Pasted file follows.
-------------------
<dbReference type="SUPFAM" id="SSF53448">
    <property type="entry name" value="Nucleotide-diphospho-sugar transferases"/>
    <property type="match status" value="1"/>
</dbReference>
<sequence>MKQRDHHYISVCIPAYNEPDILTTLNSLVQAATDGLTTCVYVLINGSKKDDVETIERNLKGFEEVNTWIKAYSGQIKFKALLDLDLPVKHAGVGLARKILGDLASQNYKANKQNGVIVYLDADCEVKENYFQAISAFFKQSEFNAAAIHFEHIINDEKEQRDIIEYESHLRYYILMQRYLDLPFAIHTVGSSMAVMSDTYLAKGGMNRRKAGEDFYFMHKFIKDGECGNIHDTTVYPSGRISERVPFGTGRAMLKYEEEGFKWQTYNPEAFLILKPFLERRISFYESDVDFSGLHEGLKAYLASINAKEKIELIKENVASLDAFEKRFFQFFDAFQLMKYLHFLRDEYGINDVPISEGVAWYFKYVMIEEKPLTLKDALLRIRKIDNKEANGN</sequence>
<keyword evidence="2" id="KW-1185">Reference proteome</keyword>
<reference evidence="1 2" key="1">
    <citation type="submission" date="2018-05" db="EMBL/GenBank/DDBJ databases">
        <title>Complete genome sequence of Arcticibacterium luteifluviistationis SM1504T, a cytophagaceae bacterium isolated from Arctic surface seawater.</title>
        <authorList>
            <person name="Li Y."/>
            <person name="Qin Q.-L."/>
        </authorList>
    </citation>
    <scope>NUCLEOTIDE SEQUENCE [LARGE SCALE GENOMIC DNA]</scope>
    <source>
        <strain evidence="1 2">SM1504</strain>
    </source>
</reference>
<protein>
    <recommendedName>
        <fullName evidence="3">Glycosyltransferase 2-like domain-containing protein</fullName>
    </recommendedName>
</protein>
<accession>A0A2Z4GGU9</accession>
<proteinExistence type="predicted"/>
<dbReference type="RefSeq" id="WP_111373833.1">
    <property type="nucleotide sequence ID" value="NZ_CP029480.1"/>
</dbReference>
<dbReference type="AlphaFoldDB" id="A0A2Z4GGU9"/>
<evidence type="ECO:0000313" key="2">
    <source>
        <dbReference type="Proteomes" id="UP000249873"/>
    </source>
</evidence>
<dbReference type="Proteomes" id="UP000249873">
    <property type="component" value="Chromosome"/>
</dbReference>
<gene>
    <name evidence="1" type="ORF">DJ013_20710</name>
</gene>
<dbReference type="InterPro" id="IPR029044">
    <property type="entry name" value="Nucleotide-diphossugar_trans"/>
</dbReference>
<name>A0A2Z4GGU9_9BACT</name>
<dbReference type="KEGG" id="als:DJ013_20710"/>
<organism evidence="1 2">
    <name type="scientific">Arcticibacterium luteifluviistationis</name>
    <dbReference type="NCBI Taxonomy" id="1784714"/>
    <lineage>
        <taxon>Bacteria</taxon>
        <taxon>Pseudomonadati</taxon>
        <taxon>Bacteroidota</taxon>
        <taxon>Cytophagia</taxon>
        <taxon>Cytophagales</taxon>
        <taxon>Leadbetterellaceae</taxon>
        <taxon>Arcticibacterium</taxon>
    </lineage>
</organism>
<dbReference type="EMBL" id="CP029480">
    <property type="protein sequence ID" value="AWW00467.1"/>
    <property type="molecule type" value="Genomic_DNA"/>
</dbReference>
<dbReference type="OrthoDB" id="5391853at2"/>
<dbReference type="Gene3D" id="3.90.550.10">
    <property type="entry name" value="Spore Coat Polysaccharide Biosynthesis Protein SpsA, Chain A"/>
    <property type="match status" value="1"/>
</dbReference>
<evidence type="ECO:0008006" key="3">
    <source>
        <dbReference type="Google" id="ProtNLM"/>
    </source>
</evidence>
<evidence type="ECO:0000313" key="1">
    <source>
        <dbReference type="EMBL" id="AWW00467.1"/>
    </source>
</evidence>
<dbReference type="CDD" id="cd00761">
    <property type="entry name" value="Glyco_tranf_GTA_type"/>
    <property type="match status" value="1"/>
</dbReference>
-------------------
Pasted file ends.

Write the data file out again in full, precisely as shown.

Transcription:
<dbReference type="SUPFAM" id="SSF53448">
    <property type="entry name" value="Nucleotide-diphospho-sugar transferases"/>
    <property type="match status" value="1"/>
</dbReference>
<sequence>MKQRDHHYISVCIPAYNEPDILTTLNSLVQAATDGLTTCVYVLINGSKKDDVETIERNLKGFEEVNTWIKAYSGQIKFKALLDLDLPVKHAGVGLARKILGDLASQNYKANKQNGVIVYLDADCEVKENYFQAISAFFKQSEFNAAAIHFEHIINDEKEQRDIIEYESHLRYYILMQRYLDLPFAIHTVGSSMAVMSDTYLAKGGMNRRKAGEDFYFMHKFIKDGECGNIHDTTVYPSGRISERVPFGTGRAMLKYEEEGFKWQTYNPEAFLILKPFLERRISFYESDVDFSGLHEGLKAYLASINAKEKIELIKENVASLDAFEKRFFQFFDAFQLMKYLHFLRDEYGINDVPISEGVAWYFKYVMIEEKPLTLKDALLRIRKIDNKEANGN</sequence>
<keyword evidence="2" id="KW-1185">Reference proteome</keyword>
<reference evidence="1 2" key="1">
    <citation type="submission" date="2018-05" db="EMBL/GenBank/DDBJ databases">
        <title>Complete genome sequence of Arcticibacterium luteifluviistationis SM1504T, a cytophagaceae bacterium isolated from Arctic surface seawater.</title>
        <authorList>
            <person name="Li Y."/>
            <person name="Qin Q.-L."/>
        </authorList>
    </citation>
    <scope>NUCLEOTIDE SEQUENCE [LARGE SCALE GENOMIC DNA]</scope>
    <source>
        <strain evidence="1 2">SM1504</strain>
    </source>
</reference>
<protein>
    <recommendedName>
        <fullName evidence="3">Glycosyltransferase 2-like domain-containing protein</fullName>
    </recommendedName>
</protein>
<accession>A0A2Z4GGU9</accession>
<proteinExistence type="predicted"/>
<dbReference type="RefSeq" id="WP_111373833.1">
    <property type="nucleotide sequence ID" value="NZ_CP029480.1"/>
</dbReference>
<dbReference type="AlphaFoldDB" id="A0A2Z4GGU9"/>
<evidence type="ECO:0000313" key="2">
    <source>
        <dbReference type="Proteomes" id="UP000249873"/>
    </source>
</evidence>
<dbReference type="Proteomes" id="UP000249873">
    <property type="component" value="Chromosome"/>
</dbReference>
<gene>
    <name evidence="1" type="ORF">DJ013_20710</name>
</gene>
<dbReference type="InterPro" id="IPR029044">
    <property type="entry name" value="Nucleotide-diphossugar_trans"/>
</dbReference>
<name>A0A2Z4GGU9_9BACT</name>
<dbReference type="KEGG" id="als:DJ013_20710"/>
<organism evidence="1 2">
    <name type="scientific">Arcticibacterium luteifluviistationis</name>
    <dbReference type="NCBI Taxonomy" id="1784714"/>
    <lineage>
        <taxon>Bacteria</taxon>
        <taxon>Pseudomonadati</taxon>
        <taxon>Bacteroidota</taxon>
        <taxon>Cytophagia</taxon>
        <taxon>Cytophagales</taxon>
        <taxon>Leadbetterellaceae</taxon>
        <taxon>Arcticibacterium</taxon>
    </lineage>
</organism>
<dbReference type="EMBL" id="CP029480">
    <property type="protein sequence ID" value="AWW00467.1"/>
    <property type="molecule type" value="Genomic_DNA"/>
</dbReference>
<dbReference type="OrthoDB" id="5391853at2"/>
<dbReference type="Gene3D" id="3.90.550.10">
    <property type="entry name" value="Spore Coat Polysaccharide Biosynthesis Protein SpsA, Chain A"/>
    <property type="match status" value="1"/>
</dbReference>
<evidence type="ECO:0008006" key="3">
    <source>
        <dbReference type="Google" id="ProtNLM"/>
    </source>
</evidence>
<evidence type="ECO:0000313" key="1">
    <source>
        <dbReference type="EMBL" id="AWW00467.1"/>
    </source>
</evidence>
<dbReference type="CDD" id="cd00761">
    <property type="entry name" value="Glyco_tranf_GTA_type"/>
    <property type="match status" value="1"/>
</dbReference>